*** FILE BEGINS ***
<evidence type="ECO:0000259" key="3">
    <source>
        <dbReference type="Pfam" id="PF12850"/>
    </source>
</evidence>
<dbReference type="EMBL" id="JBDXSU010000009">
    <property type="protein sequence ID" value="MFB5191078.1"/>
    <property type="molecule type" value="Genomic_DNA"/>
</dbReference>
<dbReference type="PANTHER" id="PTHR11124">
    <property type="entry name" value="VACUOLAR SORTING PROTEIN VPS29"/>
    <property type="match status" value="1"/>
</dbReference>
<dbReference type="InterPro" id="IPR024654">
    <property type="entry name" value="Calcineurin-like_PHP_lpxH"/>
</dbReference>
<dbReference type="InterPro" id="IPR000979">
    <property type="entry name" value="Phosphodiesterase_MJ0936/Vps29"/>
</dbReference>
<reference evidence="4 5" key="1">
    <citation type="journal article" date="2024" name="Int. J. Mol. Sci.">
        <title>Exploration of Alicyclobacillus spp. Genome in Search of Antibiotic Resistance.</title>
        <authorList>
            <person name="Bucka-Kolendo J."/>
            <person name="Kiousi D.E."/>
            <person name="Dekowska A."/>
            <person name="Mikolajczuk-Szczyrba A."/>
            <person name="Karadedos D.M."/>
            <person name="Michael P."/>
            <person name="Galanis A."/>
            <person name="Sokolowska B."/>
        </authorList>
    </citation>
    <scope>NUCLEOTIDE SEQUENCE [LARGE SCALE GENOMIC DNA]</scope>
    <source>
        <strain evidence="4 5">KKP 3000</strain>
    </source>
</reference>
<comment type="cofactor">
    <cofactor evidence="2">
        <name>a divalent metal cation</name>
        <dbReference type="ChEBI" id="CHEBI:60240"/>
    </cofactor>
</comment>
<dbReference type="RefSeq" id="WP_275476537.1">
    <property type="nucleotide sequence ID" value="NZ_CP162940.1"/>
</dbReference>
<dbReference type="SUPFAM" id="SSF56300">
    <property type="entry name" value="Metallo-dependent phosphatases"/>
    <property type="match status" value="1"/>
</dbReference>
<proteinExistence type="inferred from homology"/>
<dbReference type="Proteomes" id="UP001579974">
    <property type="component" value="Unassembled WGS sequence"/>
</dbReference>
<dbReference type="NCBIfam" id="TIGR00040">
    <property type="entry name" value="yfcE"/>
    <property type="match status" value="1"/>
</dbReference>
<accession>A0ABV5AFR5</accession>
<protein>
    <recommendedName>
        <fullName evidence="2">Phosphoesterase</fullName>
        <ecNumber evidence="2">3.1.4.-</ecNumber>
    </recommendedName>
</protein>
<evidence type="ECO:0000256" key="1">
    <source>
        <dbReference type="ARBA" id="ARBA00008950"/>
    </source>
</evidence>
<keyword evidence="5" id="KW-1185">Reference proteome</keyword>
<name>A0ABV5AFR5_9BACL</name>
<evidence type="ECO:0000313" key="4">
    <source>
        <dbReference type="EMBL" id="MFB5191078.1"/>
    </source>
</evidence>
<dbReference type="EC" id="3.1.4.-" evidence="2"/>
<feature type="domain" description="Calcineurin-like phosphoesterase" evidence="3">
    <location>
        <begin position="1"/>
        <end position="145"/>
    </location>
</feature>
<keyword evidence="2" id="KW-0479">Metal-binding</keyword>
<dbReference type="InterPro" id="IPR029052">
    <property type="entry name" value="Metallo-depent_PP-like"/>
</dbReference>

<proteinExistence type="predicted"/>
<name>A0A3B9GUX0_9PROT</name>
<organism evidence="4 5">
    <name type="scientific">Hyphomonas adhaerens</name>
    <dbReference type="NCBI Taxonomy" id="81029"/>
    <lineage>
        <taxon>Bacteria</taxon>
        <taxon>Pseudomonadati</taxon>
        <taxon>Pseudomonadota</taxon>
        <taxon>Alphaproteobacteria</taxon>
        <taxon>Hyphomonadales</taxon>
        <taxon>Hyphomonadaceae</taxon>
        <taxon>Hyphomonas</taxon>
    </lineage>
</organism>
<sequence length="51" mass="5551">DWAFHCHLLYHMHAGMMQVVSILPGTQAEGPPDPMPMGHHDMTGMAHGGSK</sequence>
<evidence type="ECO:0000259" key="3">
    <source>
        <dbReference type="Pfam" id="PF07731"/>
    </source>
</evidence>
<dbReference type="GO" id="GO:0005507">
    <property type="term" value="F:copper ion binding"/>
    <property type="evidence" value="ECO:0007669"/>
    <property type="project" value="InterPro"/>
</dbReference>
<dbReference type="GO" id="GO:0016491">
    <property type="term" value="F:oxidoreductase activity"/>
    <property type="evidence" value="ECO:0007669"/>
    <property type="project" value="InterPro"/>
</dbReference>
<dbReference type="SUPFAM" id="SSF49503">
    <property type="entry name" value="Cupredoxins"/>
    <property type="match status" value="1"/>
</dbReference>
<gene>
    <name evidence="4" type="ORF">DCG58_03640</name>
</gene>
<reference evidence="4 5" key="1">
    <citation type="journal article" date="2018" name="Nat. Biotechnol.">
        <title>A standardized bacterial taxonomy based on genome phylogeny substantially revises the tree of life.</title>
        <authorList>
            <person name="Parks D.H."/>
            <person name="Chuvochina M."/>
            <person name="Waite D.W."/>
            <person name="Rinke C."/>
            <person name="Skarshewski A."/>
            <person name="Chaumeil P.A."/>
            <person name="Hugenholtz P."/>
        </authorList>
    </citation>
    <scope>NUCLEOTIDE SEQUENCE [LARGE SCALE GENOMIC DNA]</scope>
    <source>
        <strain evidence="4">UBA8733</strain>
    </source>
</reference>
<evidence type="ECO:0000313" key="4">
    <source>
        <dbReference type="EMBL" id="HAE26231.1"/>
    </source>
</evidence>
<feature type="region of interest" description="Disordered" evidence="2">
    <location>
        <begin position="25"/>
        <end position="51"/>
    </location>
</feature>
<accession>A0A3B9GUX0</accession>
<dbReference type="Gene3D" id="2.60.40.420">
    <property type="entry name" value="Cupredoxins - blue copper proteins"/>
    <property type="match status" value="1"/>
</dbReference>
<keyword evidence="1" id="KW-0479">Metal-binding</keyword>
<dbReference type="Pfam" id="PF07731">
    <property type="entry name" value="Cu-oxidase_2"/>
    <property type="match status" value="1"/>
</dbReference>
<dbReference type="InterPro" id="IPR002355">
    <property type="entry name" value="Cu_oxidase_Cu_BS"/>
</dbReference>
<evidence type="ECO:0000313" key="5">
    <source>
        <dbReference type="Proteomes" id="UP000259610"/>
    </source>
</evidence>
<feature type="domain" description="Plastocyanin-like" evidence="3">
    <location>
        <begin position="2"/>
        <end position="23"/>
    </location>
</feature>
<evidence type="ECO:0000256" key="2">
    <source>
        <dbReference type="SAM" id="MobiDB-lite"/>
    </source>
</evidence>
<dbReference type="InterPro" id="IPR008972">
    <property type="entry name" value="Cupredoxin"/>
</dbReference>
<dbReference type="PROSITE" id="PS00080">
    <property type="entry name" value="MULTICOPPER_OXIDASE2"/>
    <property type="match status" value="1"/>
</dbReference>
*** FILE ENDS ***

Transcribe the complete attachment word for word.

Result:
<evidence type="ECO:0000259" key="3">
    <source>
        <dbReference type="Pfam" id="PF12850"/>
    </source>
</evidence>
<dbReference type="EMBL" id="JBDXSU010000009">
    <property type="protein sequence ID" value="MFB5191078.1"/>
    <property type="molecule type" value="Genomic_DNA"/>
</dbReference>
<dbReference type="PANTHER" id="PTHR11124">
    <property type="entry name" value="VACUOLAR SORTING PROTEIN VPS29"/>
    <property type="match status" value="1"/>
</dbReference>
<dbReference type="InterPro" id="IPR024654">
    <property type="entry name" value="Calcineurin-like_PHP_lpxH"/>
</dbReference>
<dbReference type="InterPro" id="IPR000979">
    <property type="entry name" value="Phosphodiesterase_MJ0936/Vps29"/>
</dbReference>
<reference evidence="4 5" key="1">
    <citation type="journal article" date="2024" name="Int. J. Mol. Sci.">
        <title>Exploration of Alicyclobacillus spp. Genome in Search of Antibiotic Resistance.</title>
        <authorList>
            <person name="Bucka-Kolendo J."/>
            <person name="Kiousi D.E."/>
            <person name="Dekowska A."/>
            <person name="Mikolajczuk-Szczyrba A."/>
            <person name="Karadedos D.M."/>
            <person name="Michael P."/>
            <person name="Galanis A."/>
            <person name="Sokolowska B."/>
        </authorList>
    </citation>
    <scope>NUCLEOTIDE SEQUENCE [LARGE SCALE GENOMIC DNA]</scope>
    <source>
        <strain evidence="4 5">KKP 3000</strain>
    </source>
</reference>
<comment type="cofactor">
    <cofactor evidence="2">
        <name>a divalent metal cation</name>
        <dbReference type="ChEBI" id="CHEBI:60240"/>
    </cofactor>
</comment>
<dbReference type="RefSeq" id="WP_275476537.1">
    <property type="nucleotide sequence ID" value="NZ_CP162940.1"/>
</dbReference>
<dbReference type="SUPFAM" id="SSF56300">
    <property type="entry name" value="Metallo-dependent phosphatases"/>
    <property type="match status" value="1"/>
</dbReference>
<proteinExistence type="inferred from homology"/>
<dbReference type="Proteomes" id="UP001579974">
    <property type="component" value="Unassembled WGS sequence"/>
</dbReference>
<dbReference type="NCBIfam" id="TIGR00040">
    <property type="entry name" value="yfcE"/>
    <property type="match status" value="1"/>
</dbReference>
<accession>A0ABV5AFR5</accession>
<protein>
    <recommendedName>
        <fullName evidence="2">Phosphoesterase</fullName>
        <ecNumber evidence="2">3.1.4.-</ecNumber>
    </recommendedName>
</protein>
<evidence type="ECO:0000256" key="1">
    <source>
        <dbReference type="ARBA" id="ARBA00008950"/>
    </source>
</evidence>
<keyword evidence="5" id="KW-1185">Reference proteome</keyword>
<name>A0ABV5AFR5_9BACL</name>
<evidence type="ECO:0000313" key="4">
    <source>
        <dbReference type="EMBL" id="MFB5191078.1"/>
    </source>
</evidence>
<dbReference type="EC" id="3.1.4.-" evidence="2"/>
<feature type="domain" description="Calcineurin-like phosphoesterase" evidence="3">
    <location>
        <begin position="1"/>
        <end position="145"/>
    </location>
</feature>
<keyword evidence="2" id="KW-0479">Metal-binding</keyword>
<dbReference type="InterPro" id="IPR029052">
    <property type="entry name" value="Metallo-depent_PP-like"/>
</dbReference>

<proteinExistence type="predicted"/>
<name>A0A3B9GUX0_9PROT</name>
<organism evidence="4 5">
    <name type="scientific">Hyphomonas adhaerens</name>
    <dbReference type="NCBI Taxonomy" id="81029"/>
    <lineage>
        <taxon>Bacteria</taxon>
        <taxon>Pseudomonadati</taxon>
        <taxon>Pseudomonadota</taxon>
        <taxon>Alphaproteobacteria</taxon>
        <taxon>Hyphomonadales</taxon>
        <taxon>Hyphomonadaceae</taxon>
        <taxon>Hyphomonas</taxon>
    </lineage>
</organism>
<sequence length="51" mass="5551">DWAFHCHLLYHMHAGMMQVVSILPGTQAEGPPDPMPMGHHDMTGMAHGGSK</sequence>
<evidence type="ECO:0000259" key="3">
    <source>
        <dbReference type="Pfam" id="PF07731"/>
    </source>
</evidence>
<dbReference type="GO" id="GO:0005507">
    <property type="term" value="F:copper ion binding"/>
    <property type="evidence" value="ECO:0007669"/>
    <property type="project" value="InterPro"/>
</dbReference>
<dbReference type="GO" id="GO:0016491">
    <property type="term" value="F:oxidoreductase activity"/>
    <property type="evidence" value="ECO:0007669"/>
    <property type="project" value="InterPro"/>
</dbReference>
<dbReference type="SUPFAM" id="SSF49503">
    <property type="entry name" value="Cupredoxins"/>
    <property type="match status" value="1"/>
</dbReference>
<gene>
    <name evidence="4" type="ORF">DCG58_03640</name>
</gene>
<reference evidence="4 5" key="1">
    <citation type="journal article" date="2018" name="Nat. Biotechnol.">
        <title>A standardized bacterial taxonomy based on genome phylogeny substantially revises the tree of life.</title>
        <authorList>
            <person name="Parks D.H."/>
            <person name="Chuvochina M."/>
            <person name="Waite D.W."/>
            <person name="Rinke C."/>
            <person name="Skarshewski A."/>
            <person name="Chaumeil P.A."/>
            <person name="Hugenholtz P."/>
        </authorList>
    </citation>
    <scope>NUCLEOTIDE SEQUENCE [LARGE SCALE GENOMIC DNA]</scope>
    <source>
        <strain evidence="4">UBA8733</strain>
    </source>
</reference>
<evidence type="ECO:0000313" key="4">
    <source>
        <dbReference type="EMBL" id="HAE26231.1"/>
    </source>
</evidence>
<feature type="region of interest" description="Disordered" evidence="2">
    <location>
        <begin position="25"/>
        <end position="51"/>
    </location>
</feature>
<accession>A0A3B9GUX0</accession>
<dbReference type="Gene3D" id="2.60.40.420">
    <property type="entry name" value="Cupredoxins - blue copper proteins"/>
    <property type="match status" value="1"/>
</dbReference>
<keyword evidence="1" id="KW-0479">Metal-binding</keyword>
<dbReference type="Pfam" id="PF07731">
    <property type="entry name" value="Cu-oxidase_2"/>
    <property type="match status" value="1"/>
</dbReference>
<dbReference type="InterPro" id="IPR002355">
    <property type="entry name" value="Cu_oxidase_Cu_BS"/>
</dbReference>
<evidence type="ECO:0000313" key="5">
    <source>
        <dbReference type="Proteomes" id="UP000259610"/>
    </source>
</evidence>
<feature type="domain" description="Plastocyanin-like" evidence="3">
    <location>
        <begin position="2"/>
        <end position="23"/>
    </location>
</feature>
<evidence type="ECO:0000256" key="2">
    <source>
        <dbReference type="SAM" id="MobiDB-lite"/>
    </source>
</evidence>
<dbReference type="InterPro" id="IPR008972">
    <property type="entry name" value="Cupredoxin"/>
</dbReference>
<dbReference type="PROSITE" id="PS00080">
    <property type="entry name" value="MULTICOPPER_OXIDASE2"/>
    <property type="match status" value="1"/>
</dbReference>